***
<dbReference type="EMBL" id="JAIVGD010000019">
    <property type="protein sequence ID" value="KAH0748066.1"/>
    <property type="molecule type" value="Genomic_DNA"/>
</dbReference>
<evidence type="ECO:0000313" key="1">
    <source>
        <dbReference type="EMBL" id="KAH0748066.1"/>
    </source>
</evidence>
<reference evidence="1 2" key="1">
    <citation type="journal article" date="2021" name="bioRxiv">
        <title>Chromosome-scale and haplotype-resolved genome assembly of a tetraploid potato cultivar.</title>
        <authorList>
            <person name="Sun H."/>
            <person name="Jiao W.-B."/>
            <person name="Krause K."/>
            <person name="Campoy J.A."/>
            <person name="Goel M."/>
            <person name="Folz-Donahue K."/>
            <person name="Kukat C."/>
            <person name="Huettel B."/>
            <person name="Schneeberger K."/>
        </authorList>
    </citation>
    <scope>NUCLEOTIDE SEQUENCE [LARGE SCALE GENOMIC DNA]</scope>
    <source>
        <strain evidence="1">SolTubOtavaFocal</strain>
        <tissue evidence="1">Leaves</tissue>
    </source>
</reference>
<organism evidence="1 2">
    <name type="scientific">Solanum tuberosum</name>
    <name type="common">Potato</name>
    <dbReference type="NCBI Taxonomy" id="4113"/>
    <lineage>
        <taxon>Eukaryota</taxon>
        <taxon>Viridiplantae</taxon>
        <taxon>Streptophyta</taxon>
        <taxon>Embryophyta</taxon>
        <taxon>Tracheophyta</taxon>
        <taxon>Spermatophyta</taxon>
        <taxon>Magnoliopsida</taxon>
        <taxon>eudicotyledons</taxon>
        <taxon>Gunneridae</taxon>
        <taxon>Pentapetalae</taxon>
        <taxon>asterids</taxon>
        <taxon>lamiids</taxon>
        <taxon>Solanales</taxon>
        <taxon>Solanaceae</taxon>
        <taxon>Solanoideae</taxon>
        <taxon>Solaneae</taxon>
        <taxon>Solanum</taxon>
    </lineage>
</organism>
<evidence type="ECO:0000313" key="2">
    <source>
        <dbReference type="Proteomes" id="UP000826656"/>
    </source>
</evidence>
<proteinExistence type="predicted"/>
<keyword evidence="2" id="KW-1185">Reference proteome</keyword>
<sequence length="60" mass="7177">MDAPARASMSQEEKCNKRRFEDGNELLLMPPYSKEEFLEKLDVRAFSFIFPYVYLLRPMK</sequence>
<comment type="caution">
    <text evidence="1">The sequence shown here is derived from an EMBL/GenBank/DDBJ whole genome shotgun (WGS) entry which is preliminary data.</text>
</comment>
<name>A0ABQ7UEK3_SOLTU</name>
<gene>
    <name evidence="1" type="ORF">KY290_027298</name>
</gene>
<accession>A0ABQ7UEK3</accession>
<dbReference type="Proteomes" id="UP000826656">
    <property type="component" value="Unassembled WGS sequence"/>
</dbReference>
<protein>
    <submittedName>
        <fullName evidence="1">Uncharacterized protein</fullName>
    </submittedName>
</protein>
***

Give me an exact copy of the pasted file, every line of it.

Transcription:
<dbReference type="EMBL" id="JAIVGD010000019">
    <property type="protein sequence ID" value="KAH0748066.1"/>
    <property type="molecule type" value="Genomic_DNA"/>
</dbReference>
<evidence type="ECO:0000313" key="1">
    <source>
        <dbReference type="EMBL" id="KAH0748066.1"/>
    </source>
</evidence>
<reference evidence="1 2" key="1">
    <citation type="journal article" date="2021" name="bioRxiv">
        <title>Chromosome-scale and haplotype-resolved genome assembly of a tetraploid potato cultivar.</title>
        <authorList>
            <person name="Sun H."/>
            <person name="Jiao W.-B."/>
            <person name="Krause K."/>
            <person name="Campoy J.A."/>
            <person name="Goel M."/>
            <person name="Folz-Donahue K."/>
            <person name="Kukat C."/>
            <person name="Huettel B."/>
            <person name="Schneeberger K."/>
        </authorList>
    </citation>
    <scope>NUCLEOTIDE SEQUENCE [LARGE SCALE GENOMIC DNA]</scope>
    <source>
        <strain evidence="1">SolTubOtavaFocal</strain>
        <tissue evidence="1">Leaves</tissue>
    </source>
</reference>
<organism evidence="1 2">
    <name type="scientific">Solanum tuberosum</name>
    <name type="common">Potato</name>
    <dbReference type="NCBI Taxonomy" id="4113"/>
    <lineage>
        <taxon>Eukaryota</taxon>
        <taxon>Viridiplantae</taxon>
        <taxon>Streptophyta</taxon>
        <taxon>Embryophyta</taxon>
        <taxon>Tracheophyta</taxon>
        <taxon>Spermatophyta</taxon>
        <taxon>Magnoliopsida</taxon>
        <taxon>eudicotyledons</taxon>
        <taxon>Gunneridae</taxon>
        <taxon>Pentapetalae</taxon>
        <taxon>asterids</taxon>
        <taxon>lamiids</taxon>
        <taxon>Solanales</taxon>
        <taxon>Solanaceae</taxon>
        <taxon>Solanoideae</taxon>
        <taxon>Solaneae</taxon>
        <taxon>Solanum</taxon>
    </lineage>
</organism>
<evidence type="ECO:0000313" key="2">
    <source>
        <dbReference type="Proteomes" id="UP000826656"/>
    </source>
</evidence>
<proteinExistence type="predicted"/>
<keyword evidence="2" id="KW-1185">Reference proteome</keyword>
<sequence length="60" mass="7177">MDAPARASMSQEEKCNKRRFEDGNELLLMPPYSKEEFLEKLDVRAFSFIFPYVYLLRPMK</sequence>
<comment type="caution">
    <text evidence="1">The sequence shown here is derived from an EMBL/GenBank/DDBJ whole genome shotgun (WGS) entry which is preliminary data.</text>
</comment>
<name>A0ABQ7UEK3_SOLTU</name>
<gene>
    <name evidence="1" type="ORF">KY290_027298</name>
</gene>
<accession>A0ABQ7UEK3</accession>
<dbReference type="Proteomes" id="UP000826656">
    <property type="component" value="Unassembled WGS sequence"/>
</dbReference>
<protein>
    <submittedName>
        <fullName evidence="1">Uncharacterized protein</fullName>
    </submittedName>
</protein>